Reading Time: 9 minutes I think this is Bother. And that was Snow's chair.
Reading Time: 9 minutes

(Housekeeping: I apologize for not using donotlink on some of these following links; for some reason I can’t get into the site. I’ve used “nofollow” instead and hope that works. I don’t like rewarding awful people for saying things that aren’t true.)

Very late last night Mr. Captain and I were getting ready for bed when we heard this huge WHUMP noise from the kitchen. Immediately we looked at each other, then toward the kitchen, and were up like shots to find out what’d happened.

That noise did not bode well. Bother figured out how to jump onto the counters the other day, you see, and she’s very proud of her new ability. Instead of jumping onto the counters where she has plenty of room, however, she’s decided that the best place to do her new trick is right next to the tea shelf containing the fancy teacups and myriad of tins and cartons, with no space at all for a frantically-scrabbling little kitten.

This is what we found.

Seriously. It took the amount of time between the noise and us running into the kitchen to find Snow here.

The kittens had tried to climb up on a shelf I keep cat supplies and pantry stuff on. By the time we got out there Frick and Frack had already scattered, leaving Lord Snow to claim his new prize: a torn-open bag of catnip. He must have been standing directly under them while they climbed Mount Pantry Shelf, because he had catnip all over himself. (The joke was on them, though, because the Evil Monster Vacuum Cleaner got deployed in response and it was like Kitty Rapture shortly after this photo was taken.)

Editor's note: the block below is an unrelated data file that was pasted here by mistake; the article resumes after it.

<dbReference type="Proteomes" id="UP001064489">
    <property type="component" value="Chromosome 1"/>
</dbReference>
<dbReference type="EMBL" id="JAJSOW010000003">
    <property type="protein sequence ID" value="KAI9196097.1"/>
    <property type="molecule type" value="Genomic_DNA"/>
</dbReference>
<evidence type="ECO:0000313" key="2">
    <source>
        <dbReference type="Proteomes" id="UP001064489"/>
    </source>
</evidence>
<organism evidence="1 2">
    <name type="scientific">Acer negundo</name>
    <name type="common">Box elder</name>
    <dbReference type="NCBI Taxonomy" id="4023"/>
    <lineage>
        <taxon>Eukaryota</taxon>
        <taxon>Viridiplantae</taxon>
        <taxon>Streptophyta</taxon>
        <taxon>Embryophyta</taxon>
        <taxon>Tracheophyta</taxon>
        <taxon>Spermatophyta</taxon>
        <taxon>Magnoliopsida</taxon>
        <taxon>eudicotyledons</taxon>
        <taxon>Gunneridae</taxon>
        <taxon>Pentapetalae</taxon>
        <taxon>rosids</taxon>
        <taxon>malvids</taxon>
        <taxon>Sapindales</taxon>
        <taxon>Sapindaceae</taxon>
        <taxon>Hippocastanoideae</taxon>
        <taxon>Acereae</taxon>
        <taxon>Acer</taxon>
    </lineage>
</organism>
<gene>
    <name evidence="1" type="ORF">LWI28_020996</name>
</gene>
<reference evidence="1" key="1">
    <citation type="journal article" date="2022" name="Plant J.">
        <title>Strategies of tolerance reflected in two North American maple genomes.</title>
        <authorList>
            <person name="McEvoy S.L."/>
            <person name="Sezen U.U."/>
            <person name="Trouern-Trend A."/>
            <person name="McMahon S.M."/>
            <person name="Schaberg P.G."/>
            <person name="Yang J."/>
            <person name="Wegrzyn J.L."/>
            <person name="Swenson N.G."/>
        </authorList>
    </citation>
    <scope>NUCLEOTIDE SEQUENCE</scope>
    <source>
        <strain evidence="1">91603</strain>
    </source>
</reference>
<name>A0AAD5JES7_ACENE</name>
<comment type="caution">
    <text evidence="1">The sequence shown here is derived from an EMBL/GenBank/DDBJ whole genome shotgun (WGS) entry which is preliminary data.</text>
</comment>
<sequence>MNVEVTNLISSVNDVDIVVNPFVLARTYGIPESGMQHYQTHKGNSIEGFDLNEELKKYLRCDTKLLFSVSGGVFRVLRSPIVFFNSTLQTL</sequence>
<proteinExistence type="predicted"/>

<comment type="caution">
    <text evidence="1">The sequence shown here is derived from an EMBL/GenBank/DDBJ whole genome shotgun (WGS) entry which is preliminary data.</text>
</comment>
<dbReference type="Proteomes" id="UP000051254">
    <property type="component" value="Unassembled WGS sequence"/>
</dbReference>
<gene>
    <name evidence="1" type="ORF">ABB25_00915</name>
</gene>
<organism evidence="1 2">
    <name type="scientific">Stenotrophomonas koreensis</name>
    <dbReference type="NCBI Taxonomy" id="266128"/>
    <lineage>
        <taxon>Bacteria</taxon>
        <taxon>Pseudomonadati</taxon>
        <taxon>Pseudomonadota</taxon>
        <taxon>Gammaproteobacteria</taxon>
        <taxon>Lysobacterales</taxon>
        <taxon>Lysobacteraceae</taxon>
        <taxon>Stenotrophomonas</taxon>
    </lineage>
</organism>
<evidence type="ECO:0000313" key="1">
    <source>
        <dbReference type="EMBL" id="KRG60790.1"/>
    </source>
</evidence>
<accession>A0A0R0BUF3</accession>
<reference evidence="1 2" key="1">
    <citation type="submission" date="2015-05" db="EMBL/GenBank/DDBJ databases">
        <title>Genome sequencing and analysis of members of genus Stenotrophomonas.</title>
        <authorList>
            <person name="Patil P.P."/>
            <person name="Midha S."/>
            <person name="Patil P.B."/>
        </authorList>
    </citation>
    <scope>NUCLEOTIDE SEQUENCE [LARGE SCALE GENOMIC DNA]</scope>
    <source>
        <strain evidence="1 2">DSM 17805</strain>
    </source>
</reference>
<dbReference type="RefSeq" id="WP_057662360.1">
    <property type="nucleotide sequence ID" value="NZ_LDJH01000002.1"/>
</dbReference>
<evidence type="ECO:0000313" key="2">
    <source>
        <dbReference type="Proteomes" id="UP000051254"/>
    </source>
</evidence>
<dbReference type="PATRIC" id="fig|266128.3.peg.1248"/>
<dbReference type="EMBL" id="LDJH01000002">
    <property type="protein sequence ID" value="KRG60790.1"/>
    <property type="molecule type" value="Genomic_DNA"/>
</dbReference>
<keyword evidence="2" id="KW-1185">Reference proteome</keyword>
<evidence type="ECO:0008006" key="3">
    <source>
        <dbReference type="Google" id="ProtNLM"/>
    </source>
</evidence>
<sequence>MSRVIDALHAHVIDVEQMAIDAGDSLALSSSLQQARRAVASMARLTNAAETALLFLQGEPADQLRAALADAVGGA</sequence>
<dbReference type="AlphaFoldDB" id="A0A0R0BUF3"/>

I’m not that surprised that Snow was on hand. He and Monster hated each other, though they were littermates; they did nothing but hassle each other. By the time Monster died, they had very grudgingly worked out a time-share program for the house. Now there are two kitties in the house that only want to be Snow’s friend. He seems downright baffled by their effusive and constant efforts to involve him in their life plans.

Despite his considerable concern about these kittens, they are starting to thaw him out.

I think this is Bother. And that was Snow's chair.
I think this is Bother. And that was Snow’s chair.

It clearly bugs Bumble to no end that there is anyone in the house who does not completely love and adore him. He goes out of his way to be around Snow. He paws the older cat, rubs up against him (carefully), even head-bonks him sometimes. Sometimes Snow bats at him, but more and more often he lets it happen. It’s hard not to notice that Snow could leave if he wanted–he could walk away, or hide, or chase them away–but he doesn’t.

They were like this for a while.
They were like this for a while. If you’re wondering, Snow’s 18 pounds; Bumble just got weighed at 4.5. Bother is a very delicate 3.5.